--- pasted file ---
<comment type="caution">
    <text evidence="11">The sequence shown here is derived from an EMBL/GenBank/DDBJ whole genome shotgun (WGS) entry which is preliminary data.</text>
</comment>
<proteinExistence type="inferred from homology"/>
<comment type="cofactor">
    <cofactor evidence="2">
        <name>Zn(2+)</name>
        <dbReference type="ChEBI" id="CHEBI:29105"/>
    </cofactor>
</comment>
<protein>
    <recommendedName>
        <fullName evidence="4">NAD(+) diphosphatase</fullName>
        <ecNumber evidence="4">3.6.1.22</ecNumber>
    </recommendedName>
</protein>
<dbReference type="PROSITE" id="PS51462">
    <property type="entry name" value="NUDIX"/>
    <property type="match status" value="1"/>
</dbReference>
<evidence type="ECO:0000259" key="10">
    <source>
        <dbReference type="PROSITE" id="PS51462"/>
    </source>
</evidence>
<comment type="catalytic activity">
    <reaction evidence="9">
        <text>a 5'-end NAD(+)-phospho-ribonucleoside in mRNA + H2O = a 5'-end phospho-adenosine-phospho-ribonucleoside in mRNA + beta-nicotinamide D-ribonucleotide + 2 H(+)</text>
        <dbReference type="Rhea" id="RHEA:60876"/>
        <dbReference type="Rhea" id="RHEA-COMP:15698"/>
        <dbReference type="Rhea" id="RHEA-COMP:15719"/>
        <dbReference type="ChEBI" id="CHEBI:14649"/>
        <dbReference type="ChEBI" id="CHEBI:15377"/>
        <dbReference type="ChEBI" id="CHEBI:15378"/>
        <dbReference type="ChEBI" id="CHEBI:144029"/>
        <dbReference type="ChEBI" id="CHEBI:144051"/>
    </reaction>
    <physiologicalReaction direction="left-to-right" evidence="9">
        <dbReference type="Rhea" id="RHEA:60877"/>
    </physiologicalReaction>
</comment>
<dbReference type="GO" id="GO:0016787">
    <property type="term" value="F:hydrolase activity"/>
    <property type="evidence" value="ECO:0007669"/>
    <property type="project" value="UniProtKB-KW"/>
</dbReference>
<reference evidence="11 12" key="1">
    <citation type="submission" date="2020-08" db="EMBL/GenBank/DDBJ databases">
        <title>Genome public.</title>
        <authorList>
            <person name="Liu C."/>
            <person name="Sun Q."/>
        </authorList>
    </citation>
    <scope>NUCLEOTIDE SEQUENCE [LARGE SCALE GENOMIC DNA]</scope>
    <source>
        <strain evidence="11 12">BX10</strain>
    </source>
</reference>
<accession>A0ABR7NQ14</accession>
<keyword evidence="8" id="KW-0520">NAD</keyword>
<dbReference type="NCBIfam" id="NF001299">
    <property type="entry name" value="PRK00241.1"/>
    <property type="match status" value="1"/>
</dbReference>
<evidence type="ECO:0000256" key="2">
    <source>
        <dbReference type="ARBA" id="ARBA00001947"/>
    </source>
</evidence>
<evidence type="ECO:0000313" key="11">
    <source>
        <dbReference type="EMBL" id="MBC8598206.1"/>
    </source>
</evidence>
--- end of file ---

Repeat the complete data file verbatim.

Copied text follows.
<comment type="caution">
    <text evidence="11">The sequence shown here is derived from an EMBL/GenBank/DDBJ whole genome shotgun (WGS) entry which is preliminary data.</text>
</comment>
<proteinExistence type="inferred from homology"/>
<comment type="cofactor">
    <cofactor evidence="2">
        <name>Zn(2+)</name>
        <dbReference type="ChEBI" id="CHEBI:29105"/>
    </cofactor>
</comment>
<protein>
    <recommendedName>
        <fullName evidence="4">NAD(+) diphosphatase</fullName>
        <ecNumber evidence="4">3.6.1.22</ecNumber>
    </recommendedName>
</protein>
<dbReference type="PROSITE" id="PS51462">
    <property type="entry name" value="NUDIX"/>
    <property type="match status" value="1"/>
</dbReference>
<evidence type="ECO:0000259" key="10">
    <source>
        <dbReference type="PROSITE" id="PS51462"/>
    </source>
</evidence>
<comment type="catalytic activity">
    <reaction evidence="9">
        <text>a 5'-end NAD(+)-phospho-ribonucleoside in mRNA + H2O = a 5'-end phospho-adenosine-phospho-ribonucleoside in mRNA + beta-nicotinamide D-ribonucleotide + 2 H(+)</text>
        <dbReference type="Rhea" id="RHEA:60876"/>
        <dbReference type="Rhea" id="RHEA-COMP:15698"/>
        <dbReference type="Rhea" id="RHEA-COMP:15719"/>
        <dbReference type="ChEBI" id="CHEBI:14649"/>
        <dbReference type="ChEBI" id="CHEBI:15377"/>
        <dbReference type="ChEBI" id="CHEBI:15378"/>
        <dbReference type="ChEBI" id="CHEBI:144029"/>
        <dbReference type="ChEBI" id="CHEBI:144051"/>
    </reaction>
    <physiologicalReaction direction="left-to-right" evidence="9">
        <dbReference type="Rhea" id="RHEA:60877"/>
    </physiologicalReaction>
</comment>
<dbReference type="GO" id="GO:0016787">
    <property type="term" value="F:hydrolase activity"/>
    <property type="evidence" value="ECO:0007669"/>
    <property type="project" value="UniProtKB-KW"/>
</dbReference>
<reference evidence="11 12" key="1">
    <citation type="submission" date="2020-08" db="EMBL/GenBank/DDBJ databases">
        <title>Genome public.</title>
        <authorList>
            <person name="Liu C."/>
            <person name="Sun Q."/>
        </authorList>
    </citation>
    <scope>NUCLEOTIDE SEQUENCE [LARGE SCALE GENOMIC DNA]</scope>
    <source>
        <strain evidence="11 12">BX10</strain>
    </source>
</reference>
<accession>A0ABR7NQ14</accession>
<keyword evidence="8" id="KW-0520">NAD</keyword>
<dbReference type="NCBIfam" id="NF001299">
    <property type="entry name" value="PRK00241.1"/>
    <property type="match status" value="1"/>
</dbReference>
<evidence type="ECO:0000256" key="2">
    <source>
        <dbReference type="ARBA" id="ARBA00001947"/>
    </source>
</evidence>
<evidence type="ECO:0000313" key="11">
    <source>
        <dbReference type="EMBL" id="MBC8598206.1"/>
    </source>
</evidence>